"Where the most prominent works on the subject tend to dwell on digital's infinite capacity to reproduce and share itself freely and its current kowtowing to corporate rights management, this book begins by situating appropriation art and collage in the earlier recesses of the twentieth century with Walter Benjamin, the Surrealists, and Dada. Along the way, it touches upon zine culture, audiotape collage, street art, and new wave science fiction; it critiques the international outflows of copyright-subject culture and then it critiques the debate itself." - Allie Curry, Rain Taxi
"Communication is much like a work of art-it is a process of copying, repeating and varying what we hear. There is no originator or owner of that which shapes our very being, and Cutting Across Media demonstrates how placing restrictions on creative commentary can stifle our cultural development."-Vicki Bennett, aka People Like Us
"Reflecting both McLeod's spirited cultural critique and Kuenzli's interdisciplinary approach to the arts, Cutting Across Media explores diverse forms of collage and appropriation in music, painting, publishing, spoken broadcasts, poetry, and narrative. In this collage of essays, readers are challenged to rethink notions of intellectual property and to consider the complex political and cultural issues that accompany collage and appropriation aesthetics." -- Christine Masters Jach * American Book Review *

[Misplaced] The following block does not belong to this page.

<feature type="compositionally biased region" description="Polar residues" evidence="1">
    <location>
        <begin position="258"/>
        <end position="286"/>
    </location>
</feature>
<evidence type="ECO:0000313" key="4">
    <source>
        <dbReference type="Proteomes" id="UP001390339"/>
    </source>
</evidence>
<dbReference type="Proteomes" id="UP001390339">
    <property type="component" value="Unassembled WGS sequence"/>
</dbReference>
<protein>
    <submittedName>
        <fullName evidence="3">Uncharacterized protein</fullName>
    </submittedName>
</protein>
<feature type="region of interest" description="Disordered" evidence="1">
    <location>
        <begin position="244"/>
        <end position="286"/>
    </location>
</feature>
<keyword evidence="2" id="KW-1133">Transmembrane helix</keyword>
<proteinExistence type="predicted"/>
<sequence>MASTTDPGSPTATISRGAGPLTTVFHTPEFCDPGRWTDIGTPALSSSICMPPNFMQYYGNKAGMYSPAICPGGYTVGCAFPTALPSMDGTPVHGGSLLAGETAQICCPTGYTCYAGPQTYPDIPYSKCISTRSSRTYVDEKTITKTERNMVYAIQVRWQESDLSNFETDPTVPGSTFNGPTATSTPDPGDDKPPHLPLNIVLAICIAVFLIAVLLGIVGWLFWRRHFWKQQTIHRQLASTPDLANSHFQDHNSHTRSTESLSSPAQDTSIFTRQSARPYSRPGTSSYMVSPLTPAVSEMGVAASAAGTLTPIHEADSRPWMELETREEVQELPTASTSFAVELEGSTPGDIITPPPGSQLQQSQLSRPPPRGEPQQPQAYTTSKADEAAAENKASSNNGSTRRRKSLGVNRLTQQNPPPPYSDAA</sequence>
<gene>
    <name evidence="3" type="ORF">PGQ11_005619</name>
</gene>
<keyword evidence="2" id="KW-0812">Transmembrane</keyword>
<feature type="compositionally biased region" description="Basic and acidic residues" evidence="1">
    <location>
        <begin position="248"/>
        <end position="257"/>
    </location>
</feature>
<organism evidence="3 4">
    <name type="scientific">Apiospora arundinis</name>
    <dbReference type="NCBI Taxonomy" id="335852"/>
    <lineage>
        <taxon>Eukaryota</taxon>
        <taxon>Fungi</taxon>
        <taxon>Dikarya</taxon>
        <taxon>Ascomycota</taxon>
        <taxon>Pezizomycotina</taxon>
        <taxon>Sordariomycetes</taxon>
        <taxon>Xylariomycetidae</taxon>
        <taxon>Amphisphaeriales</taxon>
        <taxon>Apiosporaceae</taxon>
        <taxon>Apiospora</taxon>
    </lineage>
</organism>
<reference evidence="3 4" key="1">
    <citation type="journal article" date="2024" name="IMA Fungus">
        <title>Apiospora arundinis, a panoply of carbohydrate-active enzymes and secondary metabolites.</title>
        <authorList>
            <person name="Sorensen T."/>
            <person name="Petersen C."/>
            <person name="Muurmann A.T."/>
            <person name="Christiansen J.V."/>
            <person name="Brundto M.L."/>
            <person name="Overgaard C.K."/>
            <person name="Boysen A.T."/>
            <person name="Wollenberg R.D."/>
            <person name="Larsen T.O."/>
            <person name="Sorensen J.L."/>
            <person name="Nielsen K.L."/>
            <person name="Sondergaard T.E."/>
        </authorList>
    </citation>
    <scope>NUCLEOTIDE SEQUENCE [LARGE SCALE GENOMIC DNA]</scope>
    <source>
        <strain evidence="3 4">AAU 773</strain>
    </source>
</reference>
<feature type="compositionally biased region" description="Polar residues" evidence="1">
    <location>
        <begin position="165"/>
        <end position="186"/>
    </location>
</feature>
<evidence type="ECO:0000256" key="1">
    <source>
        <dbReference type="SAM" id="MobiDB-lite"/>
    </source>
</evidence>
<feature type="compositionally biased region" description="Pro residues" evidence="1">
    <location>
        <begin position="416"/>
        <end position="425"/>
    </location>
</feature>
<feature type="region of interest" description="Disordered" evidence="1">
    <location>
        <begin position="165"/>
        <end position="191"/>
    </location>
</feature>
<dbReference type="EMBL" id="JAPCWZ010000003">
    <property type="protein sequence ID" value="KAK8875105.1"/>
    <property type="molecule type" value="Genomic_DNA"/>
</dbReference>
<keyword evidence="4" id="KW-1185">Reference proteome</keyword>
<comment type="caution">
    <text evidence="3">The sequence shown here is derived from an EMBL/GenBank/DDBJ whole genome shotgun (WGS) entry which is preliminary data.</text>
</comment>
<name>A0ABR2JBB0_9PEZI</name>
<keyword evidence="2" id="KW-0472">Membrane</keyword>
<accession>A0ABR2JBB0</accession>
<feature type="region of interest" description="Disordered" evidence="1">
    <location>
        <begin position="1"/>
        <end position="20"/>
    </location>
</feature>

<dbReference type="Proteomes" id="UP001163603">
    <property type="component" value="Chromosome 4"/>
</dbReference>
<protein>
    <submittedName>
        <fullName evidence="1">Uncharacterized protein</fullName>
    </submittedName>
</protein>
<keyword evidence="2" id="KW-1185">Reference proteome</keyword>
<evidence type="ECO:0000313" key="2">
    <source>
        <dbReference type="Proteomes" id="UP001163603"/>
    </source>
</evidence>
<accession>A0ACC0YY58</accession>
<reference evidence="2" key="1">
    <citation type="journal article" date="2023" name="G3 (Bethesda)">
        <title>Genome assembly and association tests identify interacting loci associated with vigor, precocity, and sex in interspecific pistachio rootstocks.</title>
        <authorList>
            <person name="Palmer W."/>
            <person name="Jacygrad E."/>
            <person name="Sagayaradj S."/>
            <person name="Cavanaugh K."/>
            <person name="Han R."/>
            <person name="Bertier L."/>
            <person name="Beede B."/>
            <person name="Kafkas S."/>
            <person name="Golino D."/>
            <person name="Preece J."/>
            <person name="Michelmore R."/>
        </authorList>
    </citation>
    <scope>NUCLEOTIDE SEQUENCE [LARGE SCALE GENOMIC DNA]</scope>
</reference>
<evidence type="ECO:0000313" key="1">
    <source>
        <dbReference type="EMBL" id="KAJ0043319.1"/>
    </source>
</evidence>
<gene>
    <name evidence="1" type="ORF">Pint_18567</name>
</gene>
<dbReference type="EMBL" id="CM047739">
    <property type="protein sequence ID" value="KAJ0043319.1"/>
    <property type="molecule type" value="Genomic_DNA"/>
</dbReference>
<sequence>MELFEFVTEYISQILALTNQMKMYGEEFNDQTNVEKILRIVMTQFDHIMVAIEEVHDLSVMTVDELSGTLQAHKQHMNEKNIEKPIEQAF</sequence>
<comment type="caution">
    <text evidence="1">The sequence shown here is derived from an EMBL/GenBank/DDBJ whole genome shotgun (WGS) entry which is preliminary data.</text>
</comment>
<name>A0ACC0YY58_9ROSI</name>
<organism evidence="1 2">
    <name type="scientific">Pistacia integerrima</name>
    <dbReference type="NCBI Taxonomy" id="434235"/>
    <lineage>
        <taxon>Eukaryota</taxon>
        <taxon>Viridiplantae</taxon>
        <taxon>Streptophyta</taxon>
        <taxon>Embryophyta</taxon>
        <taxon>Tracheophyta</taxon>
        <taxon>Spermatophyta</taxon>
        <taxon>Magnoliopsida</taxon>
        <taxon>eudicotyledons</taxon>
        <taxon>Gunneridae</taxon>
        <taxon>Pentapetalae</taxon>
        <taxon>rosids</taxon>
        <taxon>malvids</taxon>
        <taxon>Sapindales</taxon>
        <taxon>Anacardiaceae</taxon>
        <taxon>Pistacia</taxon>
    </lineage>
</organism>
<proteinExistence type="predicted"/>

"What separates this volume from other contemporary works around sampling and intellectual property law is that research in this area rarely attempts to
marry aesthetic and political concerns so overtly. . . . [A]n edited collection that successfully manages to explore the political and artistic imperatives that inform the practice of collage and appropriation." -- James Meese * Media International Australia *
"I believe this is an important book, specifically because the issues discussed affect much of our future artistic creations; as mentioned this has profound social and cultural ramifications. As such, this book should be at minimum included as a recommended text in a variety of applicable tertiary education courses. The stakes are too high to ignore the erosion of artistic freedom brought about by ignorant and greed driven application of copyright law." -- Rob Harle * Leonardo *
"Spanning media from visual art to popular music, literature to culture jamming, this series of essays challenges the litigious environment in which copyright is used as a blunt weapon to prevent reinvention of existing works and the transformative process of reuse to inform the creative cycle of ideas. . . . Advanced undergraduates through faculty in art, art history, media studies, film, literature and music will appreciate the interdisciplinary treatment of collage." -- Cara List * ARLIS/NA Reviews *
"Where the most prominent works on the subject tend to dwell on digital's infinite capacity to reproduce and share itself freely and its current kowtowing to corporate rights management, this book begins by situating appropriation art and collage in the earlier recesses of the twentieth century with Walter Benjamin, the Surrealists, and Dada. Along the way, it touches upon zine culture, audiotape collage, street art, and new wave science fiction; it critiques the international outflows of copyright-subject culture and then it critiques the debate itself." -- Allie Curry * Rain Taxi *